The third major consideration when determining the relative value of a locus to a breeding program is its effect size. Clearly, if the locus is making minimal difference to a trait, then the return on investment for a breeder to utilise MAS is very low. Such small-effect QTL is much better dealt with using phenotypic or genomic selection (Heffner et al. 2011; Sorrells 2015). In traditional QTL mapping exercises, the percentage of variation explained (PVE, equivalent to the r2) is often reported, and QTLs are generally considered ‘major effect’ if they show r2 values over some threshold, typically 20%. This method must be used with caution; the r2 is a measure of the variation explained in that particular mapping population. Depending on the parents (and thus the phenotypic range the population can offer), a QTL can exhibit a high PVE, but may have little biological value. This is often the case with highly inbred populations such as advanced generation backcross progeny (sometimes called backcross introgression lines, BILs) and CSSLs, where the only locus segregating is the target locus, and so the PVE is expected to be almost 100%, but the phenotypic difference may be quite low.

To avoid these biases, it seems better to assess not the percentage of variation explained for the population, but the absolute variation explained relative to the elite recipient parent. This is more difficult to extract from QTL mapping software, but could be estimated, for example, as the product of PVE and population variance, or could be estimated by taking mean values for the population divided into genotypic classes for the target QTL. For highly homogenous populations (BILs, CSSLs, QTL deployment products), this is easily estimated as the mean difference from the recipient parent.

As to what effect size justifies deployment of the QTL in a breeding program, this is a value judgement and boils down to a business decision by the organisation consistent with the perceived value of the trait, the cost involved in deploying the QTL, and the frequency of the favourable allele among elite breeding lines. For example, a verified QTL causing an increase in yield potential of 10% would be unquestionably valuable in most breeding programs. By contrast, a 10% improvement in a minor or secondary trait is unlikely to be worthwhile investing a MAS effort. Since this value judgement depends on the value of the trait, the value of the QTL, and the cost of deploying the QTL, it is obvious that no matter what the scenario, reducing the costs of deployment will enable more QTLs to be effectively utilised in breeding programs. If the cost of deployment is low enough, it makes sense to conduct deployment during the verification stage as outlined above. Deployment products would then be available to breeding programs immediately with no further investment.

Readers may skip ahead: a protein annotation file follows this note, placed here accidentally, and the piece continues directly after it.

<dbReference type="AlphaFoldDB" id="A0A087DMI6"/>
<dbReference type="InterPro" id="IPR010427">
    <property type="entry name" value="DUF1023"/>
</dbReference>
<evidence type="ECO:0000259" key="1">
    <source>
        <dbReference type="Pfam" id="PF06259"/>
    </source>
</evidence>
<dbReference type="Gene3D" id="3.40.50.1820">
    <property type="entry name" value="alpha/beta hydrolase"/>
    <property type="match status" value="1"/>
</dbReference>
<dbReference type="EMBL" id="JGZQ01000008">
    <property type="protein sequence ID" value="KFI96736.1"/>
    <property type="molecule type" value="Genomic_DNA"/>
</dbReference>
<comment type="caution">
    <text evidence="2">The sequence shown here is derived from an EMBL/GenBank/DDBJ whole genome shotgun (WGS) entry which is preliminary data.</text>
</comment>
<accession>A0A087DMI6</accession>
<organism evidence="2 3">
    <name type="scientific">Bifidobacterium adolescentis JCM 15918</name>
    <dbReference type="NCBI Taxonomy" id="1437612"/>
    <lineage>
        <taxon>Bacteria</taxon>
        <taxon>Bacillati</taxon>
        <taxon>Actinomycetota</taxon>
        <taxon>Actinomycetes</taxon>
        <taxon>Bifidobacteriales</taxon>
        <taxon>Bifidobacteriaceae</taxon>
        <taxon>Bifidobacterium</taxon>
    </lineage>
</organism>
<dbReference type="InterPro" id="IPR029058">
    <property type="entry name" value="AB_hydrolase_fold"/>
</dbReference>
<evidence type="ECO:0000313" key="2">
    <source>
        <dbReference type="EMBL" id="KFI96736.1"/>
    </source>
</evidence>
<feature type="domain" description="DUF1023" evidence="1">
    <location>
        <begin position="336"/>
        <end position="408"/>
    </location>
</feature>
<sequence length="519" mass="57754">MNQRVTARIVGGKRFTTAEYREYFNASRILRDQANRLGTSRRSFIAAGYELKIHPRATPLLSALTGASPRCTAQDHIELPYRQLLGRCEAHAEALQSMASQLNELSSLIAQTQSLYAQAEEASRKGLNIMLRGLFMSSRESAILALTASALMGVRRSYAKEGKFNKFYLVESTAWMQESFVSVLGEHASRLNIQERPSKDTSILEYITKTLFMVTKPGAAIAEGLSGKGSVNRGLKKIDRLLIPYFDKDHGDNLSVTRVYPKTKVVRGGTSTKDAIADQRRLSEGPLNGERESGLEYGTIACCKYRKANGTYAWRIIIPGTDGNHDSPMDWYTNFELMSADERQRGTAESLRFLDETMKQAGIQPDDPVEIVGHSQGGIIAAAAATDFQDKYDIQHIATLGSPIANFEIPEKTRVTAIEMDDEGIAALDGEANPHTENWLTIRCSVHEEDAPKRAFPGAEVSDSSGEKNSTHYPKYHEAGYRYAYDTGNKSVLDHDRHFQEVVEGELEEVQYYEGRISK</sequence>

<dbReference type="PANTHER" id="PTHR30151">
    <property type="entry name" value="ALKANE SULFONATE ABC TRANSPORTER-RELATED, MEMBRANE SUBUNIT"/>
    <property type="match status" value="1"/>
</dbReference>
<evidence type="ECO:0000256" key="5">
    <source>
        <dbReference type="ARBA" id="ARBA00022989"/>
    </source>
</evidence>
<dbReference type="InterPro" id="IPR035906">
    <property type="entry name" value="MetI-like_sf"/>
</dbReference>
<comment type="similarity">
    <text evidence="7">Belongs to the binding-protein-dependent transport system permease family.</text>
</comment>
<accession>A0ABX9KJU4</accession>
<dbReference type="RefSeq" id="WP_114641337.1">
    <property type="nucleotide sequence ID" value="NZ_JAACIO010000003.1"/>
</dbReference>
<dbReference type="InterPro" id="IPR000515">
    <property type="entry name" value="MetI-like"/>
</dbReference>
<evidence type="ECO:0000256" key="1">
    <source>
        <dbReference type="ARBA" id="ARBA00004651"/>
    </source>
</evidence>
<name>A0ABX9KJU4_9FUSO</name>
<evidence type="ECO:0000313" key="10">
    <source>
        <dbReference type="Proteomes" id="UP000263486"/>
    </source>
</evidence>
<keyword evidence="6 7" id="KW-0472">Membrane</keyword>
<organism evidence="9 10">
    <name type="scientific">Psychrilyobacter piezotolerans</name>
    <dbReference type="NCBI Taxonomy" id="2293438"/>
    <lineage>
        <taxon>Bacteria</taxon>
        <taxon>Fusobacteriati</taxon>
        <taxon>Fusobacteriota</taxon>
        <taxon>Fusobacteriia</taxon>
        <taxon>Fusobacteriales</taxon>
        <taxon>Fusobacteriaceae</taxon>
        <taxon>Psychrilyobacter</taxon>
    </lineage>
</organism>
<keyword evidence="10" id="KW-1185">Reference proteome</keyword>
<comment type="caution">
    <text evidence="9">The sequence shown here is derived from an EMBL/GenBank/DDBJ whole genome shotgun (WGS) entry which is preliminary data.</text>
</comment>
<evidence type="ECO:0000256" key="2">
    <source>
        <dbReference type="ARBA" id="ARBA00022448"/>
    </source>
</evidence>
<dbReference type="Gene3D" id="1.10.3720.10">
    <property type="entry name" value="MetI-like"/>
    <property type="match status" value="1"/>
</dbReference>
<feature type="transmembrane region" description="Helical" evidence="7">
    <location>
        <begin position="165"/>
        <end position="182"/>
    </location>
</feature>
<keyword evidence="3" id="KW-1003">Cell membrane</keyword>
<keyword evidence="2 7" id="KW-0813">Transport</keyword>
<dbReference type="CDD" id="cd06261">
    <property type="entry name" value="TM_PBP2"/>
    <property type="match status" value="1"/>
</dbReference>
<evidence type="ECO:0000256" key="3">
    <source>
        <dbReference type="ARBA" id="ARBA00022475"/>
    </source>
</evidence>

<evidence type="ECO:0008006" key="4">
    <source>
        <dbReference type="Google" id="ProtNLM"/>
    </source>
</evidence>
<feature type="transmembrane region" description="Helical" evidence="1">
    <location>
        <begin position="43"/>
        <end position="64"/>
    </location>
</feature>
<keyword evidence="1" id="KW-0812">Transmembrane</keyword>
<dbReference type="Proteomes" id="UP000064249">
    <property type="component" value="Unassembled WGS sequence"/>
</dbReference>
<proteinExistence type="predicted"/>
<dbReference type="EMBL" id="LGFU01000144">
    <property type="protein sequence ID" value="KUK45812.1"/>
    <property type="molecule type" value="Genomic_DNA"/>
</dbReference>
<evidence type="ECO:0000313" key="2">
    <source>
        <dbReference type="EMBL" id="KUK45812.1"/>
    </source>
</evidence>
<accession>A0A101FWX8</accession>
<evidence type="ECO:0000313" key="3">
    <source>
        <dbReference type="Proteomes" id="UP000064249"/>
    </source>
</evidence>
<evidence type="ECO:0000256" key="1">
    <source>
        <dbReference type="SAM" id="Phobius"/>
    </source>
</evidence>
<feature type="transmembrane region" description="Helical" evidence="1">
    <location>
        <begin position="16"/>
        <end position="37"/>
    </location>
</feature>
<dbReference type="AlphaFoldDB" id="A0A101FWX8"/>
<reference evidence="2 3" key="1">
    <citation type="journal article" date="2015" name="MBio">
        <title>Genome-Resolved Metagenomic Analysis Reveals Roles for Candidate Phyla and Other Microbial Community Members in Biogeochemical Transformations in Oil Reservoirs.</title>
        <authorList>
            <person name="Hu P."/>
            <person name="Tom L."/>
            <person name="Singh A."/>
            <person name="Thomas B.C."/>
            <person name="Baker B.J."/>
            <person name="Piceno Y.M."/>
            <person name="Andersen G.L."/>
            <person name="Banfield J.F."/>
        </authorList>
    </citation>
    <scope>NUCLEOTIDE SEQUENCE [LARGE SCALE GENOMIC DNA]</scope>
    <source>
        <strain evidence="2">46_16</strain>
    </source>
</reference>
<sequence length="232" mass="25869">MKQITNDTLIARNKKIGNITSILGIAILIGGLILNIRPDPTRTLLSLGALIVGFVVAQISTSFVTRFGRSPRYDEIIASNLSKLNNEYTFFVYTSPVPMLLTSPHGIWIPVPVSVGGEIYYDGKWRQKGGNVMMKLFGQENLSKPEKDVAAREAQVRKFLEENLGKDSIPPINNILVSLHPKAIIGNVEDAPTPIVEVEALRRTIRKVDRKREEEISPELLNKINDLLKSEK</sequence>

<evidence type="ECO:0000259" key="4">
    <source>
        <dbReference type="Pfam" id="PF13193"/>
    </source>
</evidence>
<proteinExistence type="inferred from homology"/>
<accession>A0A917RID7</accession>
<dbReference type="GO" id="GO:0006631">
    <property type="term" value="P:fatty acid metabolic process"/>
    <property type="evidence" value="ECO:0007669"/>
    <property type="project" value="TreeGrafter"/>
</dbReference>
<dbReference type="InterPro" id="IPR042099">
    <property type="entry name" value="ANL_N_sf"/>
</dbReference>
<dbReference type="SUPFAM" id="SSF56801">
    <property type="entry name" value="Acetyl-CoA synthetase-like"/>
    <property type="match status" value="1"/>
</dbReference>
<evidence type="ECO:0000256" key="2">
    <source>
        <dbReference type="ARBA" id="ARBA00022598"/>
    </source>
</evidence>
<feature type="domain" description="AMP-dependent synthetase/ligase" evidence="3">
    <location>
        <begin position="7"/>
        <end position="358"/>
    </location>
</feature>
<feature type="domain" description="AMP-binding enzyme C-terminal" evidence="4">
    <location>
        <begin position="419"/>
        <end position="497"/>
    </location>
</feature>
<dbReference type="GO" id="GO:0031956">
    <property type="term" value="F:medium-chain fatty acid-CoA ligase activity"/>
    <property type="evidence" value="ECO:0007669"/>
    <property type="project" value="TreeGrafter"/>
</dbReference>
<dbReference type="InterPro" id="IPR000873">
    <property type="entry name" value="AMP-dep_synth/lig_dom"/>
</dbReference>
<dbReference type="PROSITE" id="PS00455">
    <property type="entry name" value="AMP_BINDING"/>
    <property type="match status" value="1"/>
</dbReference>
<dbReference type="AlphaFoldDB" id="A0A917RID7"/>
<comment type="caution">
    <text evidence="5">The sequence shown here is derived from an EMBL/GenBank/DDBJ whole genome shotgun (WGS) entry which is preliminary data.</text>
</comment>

How can we have confidence in a marker?

Establishing confidence in the ability of a QTL to deliver on the phenotypic variance is relatively well understood by breeders and geneticists alike. But the second and more frequently overlooked correlation that poses reputational risk to MAS as a strategy is between the QTL and the marker used to impose selection for it (QTL ↔ marker). The inability to properly measure and account for this correlation is one of the primary drivers of ambiguous MAS results in modern breeding programs. The performance of the marker systems used to select target QTLs is clearly critical to success, yet strangely there is a shortage of the literature on this subject. Technical performance of a marker is sometimes assessed—notably the proportion of samples giving a result (i.e. call rate), although the consistency of these results between biological replicates is less often assessed. While important, these are usually trivial cases, essentially assessing whether the polymorphism works as a marker in the first place.

In the context of marker-assisted breeding, the far more important consideration is whether the polymorphism is going to accurately select for the target QTL across populations and generations. Unlike through the 1990s and early 2000s when many of the major QTL now known were being identified, the 2010s offer a number of cheap, high-throughput, and highly flexible marker systems. In this modern context, obviously the best-case scenario would be to identify and survey the functional polymorphism itself and productionalise that marker for routine use in breeding. However, the time and expense required to identify the functional polymorphism cannot always be justified by breeding objectives alone, and knowledge of the gene itself is not actually necessary to permit its use in a breeding program. Consequently, most MAS applications in a breeding program identify a marker that is linked to a QTL (usually from the mapping exercise itself) and recommend it as a proxy to select for the QTL itself (e.g. Abasht et al. 2009; Kim et al. 2014). But therein lies the primary reputational risk to marker-assisted selection. Many markers that are physically linked to the QTL and likewise perfectly predict the presence or absence of the QTL in a bi-parental context are not in good linkage disequilibrium (LD) with the QTL once applied to a broader genetic context. Modern breeding programs focused on elite crosses are particularly susceptible to this because LD is a population-level parameter and two linked alleles that are in perfect LD in one gene pool might show little association with another. Thus, markers designed based on success in one breeding program or in one pre-breeding exercise and then applied to others are unlikely to work well, and thus, either the association must be empirically determined for each breeding population, or the number of markers assayed must be very large (Habier et al. 2009). Compounding this problem further, the genetic diversity present in breeding programs is, in many cases, poorly known thus preventing the accurate evaluation of a new marker’s ability to predict QTL[+] and QTL[−] individuals, and phenotypic categorisation of germplasm as tolerant or sensitive often suffers from epistasis (multiple genes affecting the same trait, e.g. disease resistances) and environmental variation.